Wednesday, December 24, 2008

What causes Hail?

One of the unusual weather conditions we can experience is a hailstorm. It is quite a thing to see and hear hailstones coming down, sometimes with such force that great damage is done. Animals, and even men, have been killed by hail!

A hailstorm usually occurs during the warm weather and is accompanied in many cases by thunder, lightning and rain. Hail is formed when raindrops freeze while passing through a belt of cold air on their way to earth.

Hailstorm lashes Lismore

Single raindrops form very small hailstones. It is interesting to note when a raindrop falls as a hailstone, it may meet with a strong rising current of air. so, it is carried up again to the level where the raindrops are falling. New drops begin to cling to the hailstone. And as it falls once more through the cold belt, these new drops spread into a layer around it and freeze, and now we have larger hailstones.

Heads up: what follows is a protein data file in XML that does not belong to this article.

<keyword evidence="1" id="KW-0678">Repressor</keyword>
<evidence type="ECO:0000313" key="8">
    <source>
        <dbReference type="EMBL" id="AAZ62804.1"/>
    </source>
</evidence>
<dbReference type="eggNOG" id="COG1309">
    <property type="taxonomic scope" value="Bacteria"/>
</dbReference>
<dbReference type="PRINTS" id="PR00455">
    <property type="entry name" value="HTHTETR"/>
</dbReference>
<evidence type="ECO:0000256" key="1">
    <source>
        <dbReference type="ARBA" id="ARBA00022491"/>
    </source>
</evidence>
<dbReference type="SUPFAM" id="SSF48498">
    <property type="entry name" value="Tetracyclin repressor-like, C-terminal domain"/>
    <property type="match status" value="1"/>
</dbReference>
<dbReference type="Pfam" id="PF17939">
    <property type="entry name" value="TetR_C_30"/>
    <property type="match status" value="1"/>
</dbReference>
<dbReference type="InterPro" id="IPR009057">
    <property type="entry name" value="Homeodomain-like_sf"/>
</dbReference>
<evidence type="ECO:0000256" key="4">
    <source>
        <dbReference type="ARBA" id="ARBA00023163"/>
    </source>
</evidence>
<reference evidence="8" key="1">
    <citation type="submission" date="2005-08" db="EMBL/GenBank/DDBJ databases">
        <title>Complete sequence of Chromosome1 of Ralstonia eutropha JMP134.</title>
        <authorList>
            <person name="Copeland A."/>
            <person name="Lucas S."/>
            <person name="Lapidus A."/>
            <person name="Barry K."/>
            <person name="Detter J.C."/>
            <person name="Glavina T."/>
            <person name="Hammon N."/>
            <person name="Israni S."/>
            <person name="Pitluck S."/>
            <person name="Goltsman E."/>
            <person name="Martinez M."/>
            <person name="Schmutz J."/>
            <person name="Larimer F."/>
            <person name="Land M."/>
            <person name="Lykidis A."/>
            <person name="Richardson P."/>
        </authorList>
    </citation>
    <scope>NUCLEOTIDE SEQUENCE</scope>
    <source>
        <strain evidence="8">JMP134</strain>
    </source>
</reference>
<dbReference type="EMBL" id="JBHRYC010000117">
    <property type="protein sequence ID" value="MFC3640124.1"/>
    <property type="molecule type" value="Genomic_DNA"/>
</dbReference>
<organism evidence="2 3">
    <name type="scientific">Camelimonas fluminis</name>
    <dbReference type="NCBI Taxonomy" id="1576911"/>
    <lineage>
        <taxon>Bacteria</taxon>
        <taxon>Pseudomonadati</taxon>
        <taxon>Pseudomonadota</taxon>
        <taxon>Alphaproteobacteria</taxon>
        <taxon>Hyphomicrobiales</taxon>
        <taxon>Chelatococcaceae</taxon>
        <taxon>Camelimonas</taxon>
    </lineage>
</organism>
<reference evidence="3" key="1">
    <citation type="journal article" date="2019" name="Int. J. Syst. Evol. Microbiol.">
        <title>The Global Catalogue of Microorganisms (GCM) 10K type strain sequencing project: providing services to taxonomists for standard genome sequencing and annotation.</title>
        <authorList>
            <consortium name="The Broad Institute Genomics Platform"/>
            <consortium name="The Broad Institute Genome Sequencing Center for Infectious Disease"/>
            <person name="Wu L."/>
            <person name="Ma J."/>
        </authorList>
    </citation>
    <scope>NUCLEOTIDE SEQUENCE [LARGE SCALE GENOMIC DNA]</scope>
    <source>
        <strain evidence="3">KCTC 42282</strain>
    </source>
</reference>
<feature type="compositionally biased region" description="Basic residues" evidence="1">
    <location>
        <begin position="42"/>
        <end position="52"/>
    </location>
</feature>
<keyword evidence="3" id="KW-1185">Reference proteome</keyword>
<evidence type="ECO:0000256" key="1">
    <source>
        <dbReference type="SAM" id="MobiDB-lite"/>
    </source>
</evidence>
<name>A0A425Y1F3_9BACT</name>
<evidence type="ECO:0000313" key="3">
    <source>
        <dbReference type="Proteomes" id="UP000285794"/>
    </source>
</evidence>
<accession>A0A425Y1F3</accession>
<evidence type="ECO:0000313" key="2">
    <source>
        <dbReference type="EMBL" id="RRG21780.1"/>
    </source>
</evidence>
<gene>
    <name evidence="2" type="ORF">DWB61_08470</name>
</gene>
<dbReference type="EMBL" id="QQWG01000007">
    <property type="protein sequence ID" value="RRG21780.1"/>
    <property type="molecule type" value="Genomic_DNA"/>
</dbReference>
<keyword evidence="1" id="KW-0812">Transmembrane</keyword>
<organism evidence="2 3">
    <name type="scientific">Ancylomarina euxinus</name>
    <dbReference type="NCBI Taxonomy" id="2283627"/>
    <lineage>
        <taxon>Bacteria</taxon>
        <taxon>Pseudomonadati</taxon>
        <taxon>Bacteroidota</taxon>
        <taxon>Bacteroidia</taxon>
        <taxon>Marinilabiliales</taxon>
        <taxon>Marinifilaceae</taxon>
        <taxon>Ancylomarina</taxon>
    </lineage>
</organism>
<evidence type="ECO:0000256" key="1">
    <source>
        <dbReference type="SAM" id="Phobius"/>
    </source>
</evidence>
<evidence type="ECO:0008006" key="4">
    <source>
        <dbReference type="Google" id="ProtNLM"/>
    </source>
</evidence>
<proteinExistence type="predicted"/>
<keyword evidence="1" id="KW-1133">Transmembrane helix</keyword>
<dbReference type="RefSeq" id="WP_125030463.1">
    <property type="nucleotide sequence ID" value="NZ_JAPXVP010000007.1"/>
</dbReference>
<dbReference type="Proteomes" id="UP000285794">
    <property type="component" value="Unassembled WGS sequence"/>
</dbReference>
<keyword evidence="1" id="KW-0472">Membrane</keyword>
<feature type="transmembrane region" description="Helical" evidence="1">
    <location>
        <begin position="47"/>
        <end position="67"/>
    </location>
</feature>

Hailstones, in size of a tennis-ball

This rising and falling of the hailstone may be repeated time after time until it has added so many layers that its weight is heavy enough to overcome the force of the rising current of air. Now it falls to the ground.

A field littered with large hailstones right after a summer hailstorm.

Hailstones measuring three or four inches in diameter and weighing as much as a pound are sometimes built up. Snow too freezes around hailstones when they are carried into regions where it is forming. Thus, the hailstones are frequently made up of layers of ice and snow.

Largest Hailstone ever measured (17.8 cm in diameter and a 47.6 cm in circumference)

Hailstorm in Bogota, Colombia

On 20 April 1888 in Moradabad, India, 246 people (along with more than 1,600 sheep and goats) were killed by hailstones, some as big as cricket balls. Hailstones can be a dangerous hazard, especially if they get very large. They can do tremendous damage to property and have even been know to kill cattle!

A larger hailstone has broken the win shield

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